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Small Talk (1929)

The gang is taken from an orphanage & adopted by society matrons.

Director:

Robert F. McGowan (as Robert McGowan)

Writer:

H.M. Walker (dialogue)
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Cast

Cast overview:
Joe Cobb ... Joe (as Hal Roach's Rascals' Voices)
Jean Darling ... Jean (as Hal Roach's Rascals' Voices)
Allen 'Farina' Hoskins ... Farina (as Hal Roach's Rascals' Voices)
Bobby 'Wheezer' Hutchins ... Wheezer (as Hal Roach's Rascals' Voices)
Mary Ann Jackson ... Mary Ann (as Hal Roach's Rascals' Voices)
Harry Spear Harry Spear ... Harry (as Hal Roach's Rascals' Voices)
Pete the Dog ... Pete (as Hal Roach's Rascals' Voices)
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Storyline

The gang is taken from an orphanage & adopted by society matrons.

Plot Summary | Add Synopsis

Genres:

Comedy | Family | Short

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Details

Country:

USA

Language:

English

Release Date:

18 May 1929 (USA) See more »

Company Credits

Production Co:

Hal Roach Studios See more »
Show more on IMDbPro »

Technical Specs

Runtime:

Sound Mix:

Mono (Western Electric Sound System)

Aspect Ratio:

1.33 : 1
See full technical specs »
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Did You Know?

Trivia

When the fire department responds to the alarm unknowingly triggered by the Rascals, the fire engines emerge into a wide shot of downtown Culver City, California, looking NorthEast along Culver Blvd. from the City Hall at the right to the Culver Hotel in the distance. Many of Hal Roach's shorts feature buildings in Culver City, as his studios were at Washington Blvd. and National Blvd., a few blocks NorthEast of the Civic Center. See more »

Quotes

Farina: [inside the rich lady's house, Farina thinks he's hearing things] Petey, was that you whistlin'?
Pete: Arf, arf, arf.
[apparently, Farina takes this as a 'No']
Farina: Then nobody was whistlin'? I don't mind somebody whistlin' to me, but when nobody's whistlin', Brother, I'd rather not hear it.
See more »

Connections

Featured in La bola de cristal: Episode #1.29 (1985) See more »

Soundtracks

Comin' Thro' The Rye
(uncredited)
Traditional
Lyrics by Robert Burns
Sung by Marion Talley
Orchestra conducted by Josef A. Pasternack
RCA Victor 1926 recording played on radio
See more »

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User Reviews

 
The first of the wonderful Little Rascals sound films
17 July 2017 | by robert-temple-1See all my reviews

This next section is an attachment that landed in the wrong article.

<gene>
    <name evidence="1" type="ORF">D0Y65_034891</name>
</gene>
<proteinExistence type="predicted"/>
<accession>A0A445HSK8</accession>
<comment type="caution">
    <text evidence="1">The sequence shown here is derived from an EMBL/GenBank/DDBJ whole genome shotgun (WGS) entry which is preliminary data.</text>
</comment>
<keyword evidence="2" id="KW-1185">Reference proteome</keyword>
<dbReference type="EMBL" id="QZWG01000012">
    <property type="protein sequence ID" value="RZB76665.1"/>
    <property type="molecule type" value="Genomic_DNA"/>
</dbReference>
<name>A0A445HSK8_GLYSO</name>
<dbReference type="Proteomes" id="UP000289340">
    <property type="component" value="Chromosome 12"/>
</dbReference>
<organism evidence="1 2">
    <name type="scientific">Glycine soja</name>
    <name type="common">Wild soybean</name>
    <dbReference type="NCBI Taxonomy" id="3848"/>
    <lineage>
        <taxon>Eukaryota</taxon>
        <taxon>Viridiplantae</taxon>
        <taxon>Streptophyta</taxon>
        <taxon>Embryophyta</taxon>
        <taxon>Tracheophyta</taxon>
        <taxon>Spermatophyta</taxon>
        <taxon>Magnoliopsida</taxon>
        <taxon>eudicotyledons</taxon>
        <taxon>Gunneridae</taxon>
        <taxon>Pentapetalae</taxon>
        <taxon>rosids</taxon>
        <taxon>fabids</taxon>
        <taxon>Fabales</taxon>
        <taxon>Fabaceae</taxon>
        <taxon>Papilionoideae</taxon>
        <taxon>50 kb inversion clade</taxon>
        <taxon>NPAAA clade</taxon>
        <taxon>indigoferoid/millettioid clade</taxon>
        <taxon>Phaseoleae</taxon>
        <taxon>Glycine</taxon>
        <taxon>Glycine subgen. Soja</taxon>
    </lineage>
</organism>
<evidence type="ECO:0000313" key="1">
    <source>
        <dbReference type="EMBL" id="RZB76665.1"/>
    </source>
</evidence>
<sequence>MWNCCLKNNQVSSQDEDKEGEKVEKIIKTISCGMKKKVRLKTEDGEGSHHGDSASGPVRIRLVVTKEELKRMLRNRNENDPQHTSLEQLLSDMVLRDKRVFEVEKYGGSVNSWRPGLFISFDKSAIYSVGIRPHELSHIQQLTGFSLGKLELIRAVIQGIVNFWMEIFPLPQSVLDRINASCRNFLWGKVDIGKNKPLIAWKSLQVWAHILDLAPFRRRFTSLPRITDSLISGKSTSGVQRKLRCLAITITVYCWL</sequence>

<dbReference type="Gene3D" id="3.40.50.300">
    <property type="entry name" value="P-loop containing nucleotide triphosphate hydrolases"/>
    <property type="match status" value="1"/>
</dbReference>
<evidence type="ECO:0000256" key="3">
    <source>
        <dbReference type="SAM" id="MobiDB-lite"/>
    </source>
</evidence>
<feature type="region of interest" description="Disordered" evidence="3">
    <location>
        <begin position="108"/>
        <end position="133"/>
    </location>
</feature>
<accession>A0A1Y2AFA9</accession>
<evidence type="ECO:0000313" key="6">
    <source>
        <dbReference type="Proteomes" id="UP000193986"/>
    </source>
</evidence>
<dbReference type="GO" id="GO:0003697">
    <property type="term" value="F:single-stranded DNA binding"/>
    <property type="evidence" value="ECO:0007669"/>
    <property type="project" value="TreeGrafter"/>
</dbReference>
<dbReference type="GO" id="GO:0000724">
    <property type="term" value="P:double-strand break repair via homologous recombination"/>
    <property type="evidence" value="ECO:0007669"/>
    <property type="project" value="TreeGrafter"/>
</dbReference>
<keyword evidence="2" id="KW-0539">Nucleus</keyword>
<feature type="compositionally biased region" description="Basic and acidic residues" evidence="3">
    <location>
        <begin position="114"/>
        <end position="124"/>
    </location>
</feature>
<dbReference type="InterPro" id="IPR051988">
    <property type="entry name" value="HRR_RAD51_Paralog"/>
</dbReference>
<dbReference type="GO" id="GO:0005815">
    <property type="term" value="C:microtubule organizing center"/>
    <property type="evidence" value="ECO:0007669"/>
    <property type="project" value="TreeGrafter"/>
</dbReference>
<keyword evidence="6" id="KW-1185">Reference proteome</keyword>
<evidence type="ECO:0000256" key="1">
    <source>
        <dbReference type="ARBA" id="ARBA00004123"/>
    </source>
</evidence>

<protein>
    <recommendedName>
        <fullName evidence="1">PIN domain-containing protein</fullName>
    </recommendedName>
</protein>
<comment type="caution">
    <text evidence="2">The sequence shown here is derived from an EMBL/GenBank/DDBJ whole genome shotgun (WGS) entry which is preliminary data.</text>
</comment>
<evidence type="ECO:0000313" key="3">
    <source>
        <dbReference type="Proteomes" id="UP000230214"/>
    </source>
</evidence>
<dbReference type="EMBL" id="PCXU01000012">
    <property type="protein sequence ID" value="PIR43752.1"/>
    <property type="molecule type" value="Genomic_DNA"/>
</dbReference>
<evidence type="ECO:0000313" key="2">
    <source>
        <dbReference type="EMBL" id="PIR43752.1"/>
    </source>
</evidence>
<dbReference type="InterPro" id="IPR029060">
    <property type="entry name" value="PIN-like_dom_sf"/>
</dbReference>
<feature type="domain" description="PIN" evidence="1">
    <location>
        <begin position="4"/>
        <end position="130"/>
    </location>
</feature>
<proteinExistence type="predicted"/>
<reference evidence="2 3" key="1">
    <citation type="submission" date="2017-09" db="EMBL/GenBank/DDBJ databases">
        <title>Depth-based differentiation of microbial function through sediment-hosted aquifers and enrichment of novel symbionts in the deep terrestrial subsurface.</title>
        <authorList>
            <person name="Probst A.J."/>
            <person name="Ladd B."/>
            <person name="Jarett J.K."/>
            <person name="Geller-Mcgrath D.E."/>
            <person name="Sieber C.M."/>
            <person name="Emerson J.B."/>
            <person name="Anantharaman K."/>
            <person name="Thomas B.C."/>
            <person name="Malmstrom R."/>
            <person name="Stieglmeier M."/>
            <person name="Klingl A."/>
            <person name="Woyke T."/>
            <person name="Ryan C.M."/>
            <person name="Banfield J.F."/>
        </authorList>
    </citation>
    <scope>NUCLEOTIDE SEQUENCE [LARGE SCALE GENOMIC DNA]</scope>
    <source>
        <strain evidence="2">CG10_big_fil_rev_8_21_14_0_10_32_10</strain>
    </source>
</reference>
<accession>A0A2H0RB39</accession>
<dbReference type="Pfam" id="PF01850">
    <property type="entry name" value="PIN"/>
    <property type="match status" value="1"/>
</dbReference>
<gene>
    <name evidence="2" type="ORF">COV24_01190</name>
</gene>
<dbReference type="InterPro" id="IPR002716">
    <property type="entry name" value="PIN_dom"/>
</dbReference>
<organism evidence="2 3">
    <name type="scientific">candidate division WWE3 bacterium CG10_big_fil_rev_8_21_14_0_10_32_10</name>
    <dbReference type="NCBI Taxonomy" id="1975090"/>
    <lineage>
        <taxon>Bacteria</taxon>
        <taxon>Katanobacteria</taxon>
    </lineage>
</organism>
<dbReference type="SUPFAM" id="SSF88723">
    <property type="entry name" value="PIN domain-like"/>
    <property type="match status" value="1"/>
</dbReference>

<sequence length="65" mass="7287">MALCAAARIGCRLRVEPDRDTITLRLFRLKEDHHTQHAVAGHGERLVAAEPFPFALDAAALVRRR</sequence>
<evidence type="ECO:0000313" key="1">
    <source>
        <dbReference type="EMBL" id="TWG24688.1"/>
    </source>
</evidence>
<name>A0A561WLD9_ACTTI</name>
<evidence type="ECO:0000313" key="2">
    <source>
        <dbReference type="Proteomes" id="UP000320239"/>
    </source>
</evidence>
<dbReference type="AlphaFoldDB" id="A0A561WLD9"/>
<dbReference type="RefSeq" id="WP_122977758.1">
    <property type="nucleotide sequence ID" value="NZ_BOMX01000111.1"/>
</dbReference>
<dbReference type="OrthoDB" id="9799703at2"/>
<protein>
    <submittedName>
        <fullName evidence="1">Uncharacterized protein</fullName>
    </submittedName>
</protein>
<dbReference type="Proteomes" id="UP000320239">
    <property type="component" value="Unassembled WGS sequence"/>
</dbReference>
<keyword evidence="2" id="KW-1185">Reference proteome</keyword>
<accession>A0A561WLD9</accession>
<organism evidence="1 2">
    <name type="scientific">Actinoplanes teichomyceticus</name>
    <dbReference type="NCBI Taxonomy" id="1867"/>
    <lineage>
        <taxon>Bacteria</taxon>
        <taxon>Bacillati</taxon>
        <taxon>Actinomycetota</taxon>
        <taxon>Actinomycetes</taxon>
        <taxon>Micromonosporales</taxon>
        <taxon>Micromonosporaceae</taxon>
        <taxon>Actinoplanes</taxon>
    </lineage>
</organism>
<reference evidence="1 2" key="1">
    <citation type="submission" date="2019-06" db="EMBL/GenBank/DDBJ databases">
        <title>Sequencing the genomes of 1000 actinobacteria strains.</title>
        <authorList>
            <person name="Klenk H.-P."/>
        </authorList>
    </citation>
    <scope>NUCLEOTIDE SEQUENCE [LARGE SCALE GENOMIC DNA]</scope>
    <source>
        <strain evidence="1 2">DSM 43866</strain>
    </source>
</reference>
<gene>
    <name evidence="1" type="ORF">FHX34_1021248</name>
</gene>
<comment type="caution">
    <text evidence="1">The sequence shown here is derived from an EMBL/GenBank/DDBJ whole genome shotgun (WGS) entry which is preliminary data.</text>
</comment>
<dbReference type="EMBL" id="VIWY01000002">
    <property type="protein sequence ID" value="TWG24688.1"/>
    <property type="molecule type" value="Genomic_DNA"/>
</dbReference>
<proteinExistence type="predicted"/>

This early sound film was to turn out to be historic. It would commence a lengthy series of delightful and often hilarious short sound films called the Little Rascals series and afterwards the Our Gang series. The project was originated by the brilliant producer, Hal Roach. The opening credits of this film describe it as 'Hal Roach's Rascals' Voices'. The emphasis on the word 'voices' was because this was the first year of sound films. It is typical of Roach that the title of this film was an amusing pun, for as all the main characters were very small, their conversation must all be 'small talk'. Geddit? The Rascals films had originally started in the silent days of 1922. Six children appear in this first sound film, the characters Joe, Jean, Farina, Wheezer, Mary Ann, and Harry, along with Pete the Dog, and a talking parrot as well. And oh yes, some grownups appear too, but they don't count. Many of the characters later to be famous in the series, such as Buckwheat, Darla, and Alfalfa, do not yet appear. Indeed, Darla Hood who was to play Darla and Billie Thomas who was to play Buckwheat would both not even be born until two years after this film came out, and Alfalfa was at this time only two years old. Their chance would come later. In the meantime, there is plenty of fun to be had with the original cast of children for the commencement of the sound films. Joe Cobb who plays Joe is a very obese little boy (who despite that lived to be 85) who starts the film by doing what sounds like a Jimmy Cagney imitation. Jean Darling who plays Jean is a fey little blonde girl who would much later play Jane Eyre as a child in the 1934 film JANE EYRE and live to be 93. Allen Hoskins who plays the little black boy called Farina is the only member of the cast who had been in the Rascals films from the beginning in 1922, when he was only two years old. He therefore had a considerable amount of camera experience by this time, aged nine. Bobby Hutchins who plays Wheezer is adorable at the age of four. He would later be tragically killed in an Air Force plane crash in 1945, aged only 20. I am particularly keen on Wheezer because my wife and I once had a black Persian cat called alternatively Wheezer or Weeza. Mary Ann Jackson who plays Mary lived to be 80 but quit the screen in 1941, aged only 18. She had actually commenced her screen career aged 2 in a 1925 silent film and by the time she became a Hal Roach Rascal for the first time in 1928, in a film which was still a silent (SCHOOL BEGINS), she had already appeared in 23 short films. No wonder she retired early, as by the age of five she was already such a veteran, and she must have been exhausted (and when did she have time for school?) Harry Spear who plays Harry was eight years old and had commenced acting in silent films at the age of five and joined the Rascals at the age of six. He 'retired from the screen' at the age of nine in 1929, having during that year made eight Rascals sound films. He lived to be 84 but never appeared in films for the last 73 years of his life. As for Pete the Dog, his original name had been Pal. He began his film career in 1924 and died in 1946, having appeared in 95 films. Although in the Rascal's films, he later became Spanky's dog, in this film he is Wheezer and Mary's dog. His wonderful ability to be a straight man (sorry, dog) in scene after scene of the Rascals films, to pull pranks and be the butt of jokes, helped make the series so hilarious. In this film, he sits on a piano stool watching a player piano and wondering how it works, and then joins in by howling with it. He was a true star, never to be forgotten. As for the parrot in this film, he remains in the ignominy of oblivion, as his name is not recorded, though his comment: 'Give me a biscuit' is forever memorable. And as for the dead canary, he too is unnamed, but perhaps he inspired the famous Dead Parrot Sketch of the Monty Python team decades later. This film starts by showing the six children in a small house called Mr Brown's Children's Home. Later in the film it is referred to as an orphanage and also as an orphan asylum (the latter hardly being accurate, as the six children were the only orphans there). An affluent childless woman (played by Helen Eddy) comes to adopt little Wheezer, leaving behind Wheezer's older sister Mary. Mary cries and cries and the five remaining orphans all band together to track down Wheezer's new home and visit him. They arrive during a large social reception and climb into the house through an open window, along with Pete the Dog of course. All kinds of mayhem then ensues. It would spoil viewers' fun to say much more and describe the resolution of the separated siblings. This film runs for 25 minutes, far longer than the later Rascals films. It is a delight from start to finish. We cannot take our leave of this film without paying tribute to the inspired direction of this and other Rascals films, as well as Laurel and Hardy and other comedies, by Robert F. McGowan. He was an old pro who started directing in 1916 and made no less than 120 films in his lifetime (he died in 1955 aged 72), and essentially retired in 1940. Never again after the Little Rascals and Our Gang would humour with kids on screen rise so high.